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THUMBSCREW

JULY 17th - July 22nd

Mary Halvorson (guitar)

Michael Formanek (bass)

Tomas Fujiwara (drums)

The name of this avant guitar-bass-drums trio might suggest a small object capable of inflicting agonizing pain, but never fear, Thumbscrew take you only a relatively short distance beyond the creative jazz comfort zone. Expect some mild abrasions, but also the sharp focus of skilled improvisers who happen to be fine composers as well.
— All Music

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VANGUARD JAZZ ORCHESTRA

EVERY MONDAY NIGHT SINCE 1966

The Vanguard Jazz Orchestra is the current title for the band that began its life as the Thad Jones/Mel Lewis Jazz Orchestra in 1966 and has performed continuously for over 50 years.

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  Photo by John Abbott

Photo by John Abbott

FRED HERSCH TRIO

JULY 24th - July 29th

Fred Hersch (piano)

John Hébert (bass)

Eric McPherson (drums)

In the quest to describe the music of Fred Hersch in a word — a preposterous task, but not a pointless one — you could do a lot worse than “refinement.” Mr. Hersch is a pianist of cultivated taste and erudition; he’s also the sort of jazz musician who brings a lissome elegance to his playing, disinclined to accentuate the effort behind it all. But there’s another definition of refinement that has to do with painstaking progress, the incremental stretch toward an elusive ideal.
— The New York Times

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GERALD CLAYTON QUINTET

JULY 31st - AUGUST 5th

Logan Richardson (alto sax)

Walter Smith III (tenor sax)

Gerald Clayton (piano)

Joe Sanders (bass)

Marcus Gilmore (drums)

The music is forever moving, riding streams of intriguing, pleasing sounds — ambling grooves, burrowing piano solos and colorful and often unpredictable multi-saxophone lines. All are tributaries of a highly personal music that’s clearly drawn from jazz tradition but headed in new, unexpected directions. It’s brainy, yes, but heavy on emotional content, too.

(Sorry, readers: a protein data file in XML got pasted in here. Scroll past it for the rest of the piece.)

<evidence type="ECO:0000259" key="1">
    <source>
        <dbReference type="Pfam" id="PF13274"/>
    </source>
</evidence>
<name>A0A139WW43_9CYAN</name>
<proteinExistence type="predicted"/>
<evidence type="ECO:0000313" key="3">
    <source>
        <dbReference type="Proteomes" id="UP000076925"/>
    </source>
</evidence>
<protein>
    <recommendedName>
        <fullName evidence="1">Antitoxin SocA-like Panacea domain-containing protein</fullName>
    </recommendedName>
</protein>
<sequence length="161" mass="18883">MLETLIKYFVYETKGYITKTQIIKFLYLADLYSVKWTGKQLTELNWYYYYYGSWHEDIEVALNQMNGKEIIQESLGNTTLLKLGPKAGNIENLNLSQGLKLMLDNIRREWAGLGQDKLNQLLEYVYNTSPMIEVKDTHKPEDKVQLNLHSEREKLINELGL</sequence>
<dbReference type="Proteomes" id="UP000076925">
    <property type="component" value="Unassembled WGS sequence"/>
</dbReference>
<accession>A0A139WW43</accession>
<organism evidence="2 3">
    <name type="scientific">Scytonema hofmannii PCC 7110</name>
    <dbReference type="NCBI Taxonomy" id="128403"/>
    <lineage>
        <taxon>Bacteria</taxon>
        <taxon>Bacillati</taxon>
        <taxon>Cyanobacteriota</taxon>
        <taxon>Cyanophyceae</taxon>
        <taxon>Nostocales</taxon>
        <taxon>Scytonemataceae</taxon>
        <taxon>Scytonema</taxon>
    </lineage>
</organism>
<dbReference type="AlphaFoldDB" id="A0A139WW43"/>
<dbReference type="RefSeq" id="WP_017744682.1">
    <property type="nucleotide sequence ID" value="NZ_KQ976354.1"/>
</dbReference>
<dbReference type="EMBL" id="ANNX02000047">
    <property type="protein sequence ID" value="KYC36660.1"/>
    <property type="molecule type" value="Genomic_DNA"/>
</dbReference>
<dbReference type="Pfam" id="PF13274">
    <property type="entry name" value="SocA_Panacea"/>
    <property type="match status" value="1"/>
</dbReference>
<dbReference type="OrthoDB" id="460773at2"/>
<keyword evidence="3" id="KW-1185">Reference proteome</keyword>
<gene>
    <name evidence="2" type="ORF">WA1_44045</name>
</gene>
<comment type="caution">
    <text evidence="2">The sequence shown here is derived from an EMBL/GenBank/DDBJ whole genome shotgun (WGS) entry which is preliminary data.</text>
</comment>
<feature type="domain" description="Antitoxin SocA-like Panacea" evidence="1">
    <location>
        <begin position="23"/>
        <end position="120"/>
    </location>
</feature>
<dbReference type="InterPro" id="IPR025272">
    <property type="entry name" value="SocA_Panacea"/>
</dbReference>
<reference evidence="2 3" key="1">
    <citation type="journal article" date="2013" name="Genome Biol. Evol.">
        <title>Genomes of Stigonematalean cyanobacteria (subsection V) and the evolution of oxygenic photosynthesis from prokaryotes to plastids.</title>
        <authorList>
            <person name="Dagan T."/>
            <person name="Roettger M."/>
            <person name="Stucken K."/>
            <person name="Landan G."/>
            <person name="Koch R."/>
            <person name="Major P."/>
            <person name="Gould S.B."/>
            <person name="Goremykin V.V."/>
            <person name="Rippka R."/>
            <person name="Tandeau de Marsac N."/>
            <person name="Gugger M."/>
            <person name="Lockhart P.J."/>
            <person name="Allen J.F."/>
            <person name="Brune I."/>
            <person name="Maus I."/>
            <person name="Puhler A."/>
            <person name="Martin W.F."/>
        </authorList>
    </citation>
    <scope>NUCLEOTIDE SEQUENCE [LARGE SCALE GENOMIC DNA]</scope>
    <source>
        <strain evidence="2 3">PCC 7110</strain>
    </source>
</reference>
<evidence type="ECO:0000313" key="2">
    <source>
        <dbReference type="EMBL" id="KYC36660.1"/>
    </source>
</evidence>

— Jazziz

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KURT ROSENWINKEL

AUGUST 7th - AUGUST 12th

Kurt Rosenwinkel (guitar)

Dario Fromit (bass)

Greg Hutchinson (drums)

A guitarist whose harmonic ideas and sinuous, legato approach make him readily identifiable, Rosenwinkel is arguably the most beloved jazz guitarist of his generation.
— NPR

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KURT ROSENWINKEL

AUGUST 14th - AUGUST 19th

Kurt Rosenwinkel (guitar)

Aaron Parks (piano)

Eric Revis (bass)

Allan Mednard (drums)

One of the improvisational trademarks of the guitarist Kurt Rosenwinkel is a high, pinging long tone followed by a briskly descending glissando. It’s a dazzling gesture, the sort of thing that elicits whoops and envious murmurs from the musicians in the room. But he makes it seem no more difficult than trailing a finger across a row of percussive bar chimes. The feeling of effortlessness is a big component of his technique.
— New York Times

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HAROLD MABERN TRIO

AUGUST 21st - AUGUST 26th

Harold Mabern (piano)

John Webber (bass)

Joe Farnsworth (drums)

For a practitioner of bluesy hard-bop, New York via Chicago via Memphis is a pretty solid pedigree—particularly when such settings find you called, as Harold Mabern was, to work and study with the likes of Ahmad Jamal, Lee Morgan and Miles Davis.
— Downbeat

  Photo by Jimmy Katz

Photo by Jimmy Katz

JOE LOVANO

AUGUST 28th - SEPTEMBER 2nd

Joe Lovano (saxophone)

Lawrence Fields (piano)

Marc Johnson (bass)